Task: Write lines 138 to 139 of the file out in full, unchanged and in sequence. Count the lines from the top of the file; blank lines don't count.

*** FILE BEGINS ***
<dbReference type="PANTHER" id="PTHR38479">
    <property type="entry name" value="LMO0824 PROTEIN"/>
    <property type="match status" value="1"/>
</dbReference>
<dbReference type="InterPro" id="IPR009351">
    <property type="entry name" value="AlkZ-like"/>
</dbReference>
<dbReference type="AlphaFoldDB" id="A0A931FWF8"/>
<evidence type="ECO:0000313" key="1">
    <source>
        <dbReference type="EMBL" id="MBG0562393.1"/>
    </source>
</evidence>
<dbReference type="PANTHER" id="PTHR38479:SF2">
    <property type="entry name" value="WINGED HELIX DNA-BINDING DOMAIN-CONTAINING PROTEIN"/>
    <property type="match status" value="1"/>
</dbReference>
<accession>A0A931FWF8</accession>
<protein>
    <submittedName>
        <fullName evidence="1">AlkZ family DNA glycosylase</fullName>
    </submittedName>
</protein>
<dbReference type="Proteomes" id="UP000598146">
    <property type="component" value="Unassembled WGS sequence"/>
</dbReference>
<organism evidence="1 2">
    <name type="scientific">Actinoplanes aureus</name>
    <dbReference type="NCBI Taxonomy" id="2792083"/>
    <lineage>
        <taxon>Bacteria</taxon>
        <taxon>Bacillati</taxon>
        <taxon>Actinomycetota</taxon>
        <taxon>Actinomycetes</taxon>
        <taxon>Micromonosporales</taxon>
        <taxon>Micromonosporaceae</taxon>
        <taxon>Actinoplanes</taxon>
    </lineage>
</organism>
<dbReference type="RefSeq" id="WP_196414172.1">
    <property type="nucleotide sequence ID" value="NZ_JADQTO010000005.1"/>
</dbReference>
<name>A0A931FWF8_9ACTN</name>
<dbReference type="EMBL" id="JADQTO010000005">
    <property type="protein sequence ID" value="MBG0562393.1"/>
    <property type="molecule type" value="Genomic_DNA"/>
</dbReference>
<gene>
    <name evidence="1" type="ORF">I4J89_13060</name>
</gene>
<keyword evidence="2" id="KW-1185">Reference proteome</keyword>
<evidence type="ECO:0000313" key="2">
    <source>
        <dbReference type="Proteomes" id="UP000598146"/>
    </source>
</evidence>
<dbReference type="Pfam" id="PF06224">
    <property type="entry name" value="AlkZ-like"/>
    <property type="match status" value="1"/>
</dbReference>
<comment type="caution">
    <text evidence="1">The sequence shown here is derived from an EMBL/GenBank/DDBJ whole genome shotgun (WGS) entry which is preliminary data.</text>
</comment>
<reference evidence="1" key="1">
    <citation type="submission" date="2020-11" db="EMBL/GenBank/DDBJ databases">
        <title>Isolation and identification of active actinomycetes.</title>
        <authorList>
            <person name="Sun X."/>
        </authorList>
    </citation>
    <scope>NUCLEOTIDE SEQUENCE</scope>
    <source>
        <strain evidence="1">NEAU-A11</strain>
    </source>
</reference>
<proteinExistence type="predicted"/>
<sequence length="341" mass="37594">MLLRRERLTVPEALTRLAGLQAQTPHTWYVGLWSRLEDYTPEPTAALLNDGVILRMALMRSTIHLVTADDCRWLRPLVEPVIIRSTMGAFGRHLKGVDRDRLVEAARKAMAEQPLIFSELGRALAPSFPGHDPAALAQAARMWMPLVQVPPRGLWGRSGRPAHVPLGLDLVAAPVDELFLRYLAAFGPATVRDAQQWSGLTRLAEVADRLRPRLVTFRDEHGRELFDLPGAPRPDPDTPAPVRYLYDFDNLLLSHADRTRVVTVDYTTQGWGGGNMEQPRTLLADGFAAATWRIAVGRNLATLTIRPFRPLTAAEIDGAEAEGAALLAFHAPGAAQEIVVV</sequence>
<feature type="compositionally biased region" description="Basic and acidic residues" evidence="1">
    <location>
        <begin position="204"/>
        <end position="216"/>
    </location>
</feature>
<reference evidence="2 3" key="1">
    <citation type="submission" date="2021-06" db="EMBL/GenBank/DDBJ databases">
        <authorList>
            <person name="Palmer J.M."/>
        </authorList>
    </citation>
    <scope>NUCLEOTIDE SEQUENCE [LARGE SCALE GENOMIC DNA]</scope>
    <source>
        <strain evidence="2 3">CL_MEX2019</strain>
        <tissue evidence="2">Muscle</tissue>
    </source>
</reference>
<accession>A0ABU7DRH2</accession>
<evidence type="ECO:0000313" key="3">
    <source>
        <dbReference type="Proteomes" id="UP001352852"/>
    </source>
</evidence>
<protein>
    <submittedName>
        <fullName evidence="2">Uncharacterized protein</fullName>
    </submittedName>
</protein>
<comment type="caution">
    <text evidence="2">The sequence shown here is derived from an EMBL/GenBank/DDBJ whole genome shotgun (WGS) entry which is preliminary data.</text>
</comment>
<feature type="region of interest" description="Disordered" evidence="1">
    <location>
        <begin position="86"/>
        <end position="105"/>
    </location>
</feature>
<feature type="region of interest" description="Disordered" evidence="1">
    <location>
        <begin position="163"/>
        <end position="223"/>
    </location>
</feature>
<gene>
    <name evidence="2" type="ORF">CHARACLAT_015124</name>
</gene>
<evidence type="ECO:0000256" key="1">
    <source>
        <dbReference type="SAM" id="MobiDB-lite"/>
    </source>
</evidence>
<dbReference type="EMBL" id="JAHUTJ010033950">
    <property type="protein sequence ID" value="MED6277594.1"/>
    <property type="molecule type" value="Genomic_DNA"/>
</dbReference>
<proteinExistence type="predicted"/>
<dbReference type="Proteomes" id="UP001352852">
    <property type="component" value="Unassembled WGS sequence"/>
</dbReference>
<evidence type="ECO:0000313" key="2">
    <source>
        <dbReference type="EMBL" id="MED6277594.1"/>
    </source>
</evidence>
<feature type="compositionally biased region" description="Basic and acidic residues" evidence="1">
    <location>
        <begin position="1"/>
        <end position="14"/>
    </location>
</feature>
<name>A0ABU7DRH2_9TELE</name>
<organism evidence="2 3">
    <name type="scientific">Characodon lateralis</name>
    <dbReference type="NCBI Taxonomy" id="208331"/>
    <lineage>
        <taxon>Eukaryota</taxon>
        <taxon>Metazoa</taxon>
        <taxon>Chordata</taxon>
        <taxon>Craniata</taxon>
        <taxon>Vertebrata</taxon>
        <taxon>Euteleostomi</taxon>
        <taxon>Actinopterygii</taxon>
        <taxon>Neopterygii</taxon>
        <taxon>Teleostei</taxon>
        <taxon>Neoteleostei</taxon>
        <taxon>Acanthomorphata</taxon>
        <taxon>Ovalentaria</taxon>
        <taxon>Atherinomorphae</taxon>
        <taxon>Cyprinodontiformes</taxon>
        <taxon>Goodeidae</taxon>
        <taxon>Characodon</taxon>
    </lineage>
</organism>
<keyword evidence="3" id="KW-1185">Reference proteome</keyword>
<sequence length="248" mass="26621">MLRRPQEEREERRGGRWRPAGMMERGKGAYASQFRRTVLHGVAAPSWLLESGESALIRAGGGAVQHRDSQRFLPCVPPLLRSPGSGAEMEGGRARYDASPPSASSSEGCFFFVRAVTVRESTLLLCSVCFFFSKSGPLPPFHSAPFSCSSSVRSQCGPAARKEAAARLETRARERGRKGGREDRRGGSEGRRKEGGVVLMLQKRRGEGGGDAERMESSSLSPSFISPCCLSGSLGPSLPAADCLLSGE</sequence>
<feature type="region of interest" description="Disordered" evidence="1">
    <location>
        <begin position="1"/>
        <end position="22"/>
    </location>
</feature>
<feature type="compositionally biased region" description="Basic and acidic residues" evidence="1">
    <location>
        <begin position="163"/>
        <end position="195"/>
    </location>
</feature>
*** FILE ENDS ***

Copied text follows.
<evidence type="ECO:0000313" key="2">
    <source>